Liturgies are covert incubators of the imagination, because they play the strings of our aesthetic hearts. Liturgies traffic in the dynamics of metaphor and narrative and drama; they are performed pictures of the good life that capture our imagination and thus orient our love and longing. By an aesthetic alchemy, liturgies implant in us a vision for a world and way of life that attracts us so that, on some unconscious level, we say to ourselves: âI want to go there.â And we act accordingly.
To perceive the world is always to perceive it as a certain kind of space: as mere ânatureâ or Godâs creation; as the ïŹattened, disenchanted space for human self-assertion or the enchanted, sacramental realm of Godâs good gifts; as a competitive arena for my plunder and self-fulïŹllment or a shared space of neighbors who beckon to me for care and compassion; as a random assemblage for which we now claim âprogressâ or the stage on which is played the drama of Godâs gracious redemption.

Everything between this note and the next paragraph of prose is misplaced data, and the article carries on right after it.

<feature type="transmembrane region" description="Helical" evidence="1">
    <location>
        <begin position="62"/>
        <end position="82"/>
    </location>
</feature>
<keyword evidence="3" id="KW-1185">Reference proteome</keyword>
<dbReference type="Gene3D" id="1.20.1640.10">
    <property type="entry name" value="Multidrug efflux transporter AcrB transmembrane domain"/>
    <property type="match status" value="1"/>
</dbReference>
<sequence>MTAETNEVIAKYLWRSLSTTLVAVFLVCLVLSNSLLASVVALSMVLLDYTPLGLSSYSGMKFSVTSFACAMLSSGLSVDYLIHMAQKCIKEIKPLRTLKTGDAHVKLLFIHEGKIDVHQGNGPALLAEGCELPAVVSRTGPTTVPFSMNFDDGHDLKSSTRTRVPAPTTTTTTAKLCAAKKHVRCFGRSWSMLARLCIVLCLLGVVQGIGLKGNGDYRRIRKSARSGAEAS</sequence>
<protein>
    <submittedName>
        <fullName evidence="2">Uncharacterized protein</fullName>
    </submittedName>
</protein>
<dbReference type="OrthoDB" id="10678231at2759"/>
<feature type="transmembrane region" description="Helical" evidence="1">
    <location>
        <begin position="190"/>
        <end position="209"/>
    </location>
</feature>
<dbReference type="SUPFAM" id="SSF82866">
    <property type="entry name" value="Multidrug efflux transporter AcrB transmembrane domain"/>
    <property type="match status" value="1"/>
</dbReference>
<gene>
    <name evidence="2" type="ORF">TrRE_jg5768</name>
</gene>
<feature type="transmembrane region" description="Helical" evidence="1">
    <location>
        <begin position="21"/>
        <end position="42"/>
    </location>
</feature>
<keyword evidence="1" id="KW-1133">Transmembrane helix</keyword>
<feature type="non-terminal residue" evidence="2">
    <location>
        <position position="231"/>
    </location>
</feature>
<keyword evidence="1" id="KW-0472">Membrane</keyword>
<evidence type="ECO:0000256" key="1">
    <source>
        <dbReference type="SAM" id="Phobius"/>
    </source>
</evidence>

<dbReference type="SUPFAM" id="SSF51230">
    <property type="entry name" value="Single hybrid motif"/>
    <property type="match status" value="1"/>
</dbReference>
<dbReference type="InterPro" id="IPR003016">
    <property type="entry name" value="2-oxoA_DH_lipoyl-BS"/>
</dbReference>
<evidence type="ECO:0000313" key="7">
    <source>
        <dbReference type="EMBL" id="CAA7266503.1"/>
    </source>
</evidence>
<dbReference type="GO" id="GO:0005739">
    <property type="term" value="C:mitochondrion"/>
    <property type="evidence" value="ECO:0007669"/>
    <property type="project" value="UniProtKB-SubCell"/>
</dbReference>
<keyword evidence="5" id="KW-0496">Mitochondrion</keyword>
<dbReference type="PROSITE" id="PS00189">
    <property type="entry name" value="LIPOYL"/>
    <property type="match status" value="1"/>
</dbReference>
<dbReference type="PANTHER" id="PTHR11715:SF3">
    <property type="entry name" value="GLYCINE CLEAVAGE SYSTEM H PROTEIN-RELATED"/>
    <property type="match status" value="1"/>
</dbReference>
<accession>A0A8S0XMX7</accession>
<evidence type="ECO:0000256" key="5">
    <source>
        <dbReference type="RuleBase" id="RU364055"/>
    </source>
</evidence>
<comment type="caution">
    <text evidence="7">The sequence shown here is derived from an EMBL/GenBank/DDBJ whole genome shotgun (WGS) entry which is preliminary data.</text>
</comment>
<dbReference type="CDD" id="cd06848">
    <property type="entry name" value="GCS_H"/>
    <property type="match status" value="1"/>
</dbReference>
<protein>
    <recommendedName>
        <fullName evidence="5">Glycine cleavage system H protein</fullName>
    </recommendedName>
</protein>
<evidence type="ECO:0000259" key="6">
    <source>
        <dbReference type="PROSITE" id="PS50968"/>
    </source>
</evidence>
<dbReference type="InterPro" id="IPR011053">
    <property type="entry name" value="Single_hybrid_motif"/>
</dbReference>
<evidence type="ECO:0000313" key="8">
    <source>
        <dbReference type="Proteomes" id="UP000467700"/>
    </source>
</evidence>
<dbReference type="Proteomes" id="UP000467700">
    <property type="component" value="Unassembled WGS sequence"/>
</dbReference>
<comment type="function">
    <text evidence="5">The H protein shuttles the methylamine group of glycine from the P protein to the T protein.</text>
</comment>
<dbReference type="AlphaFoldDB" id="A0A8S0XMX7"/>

James K. A. Smith teaches philosophy at Calvin College. He is the author of Speech and Theology: Language and the Logic of Incarnation (Routledge) and Introducing Radical Orthodoxy: Mapping a Post-Secular Theology (Baker Academic).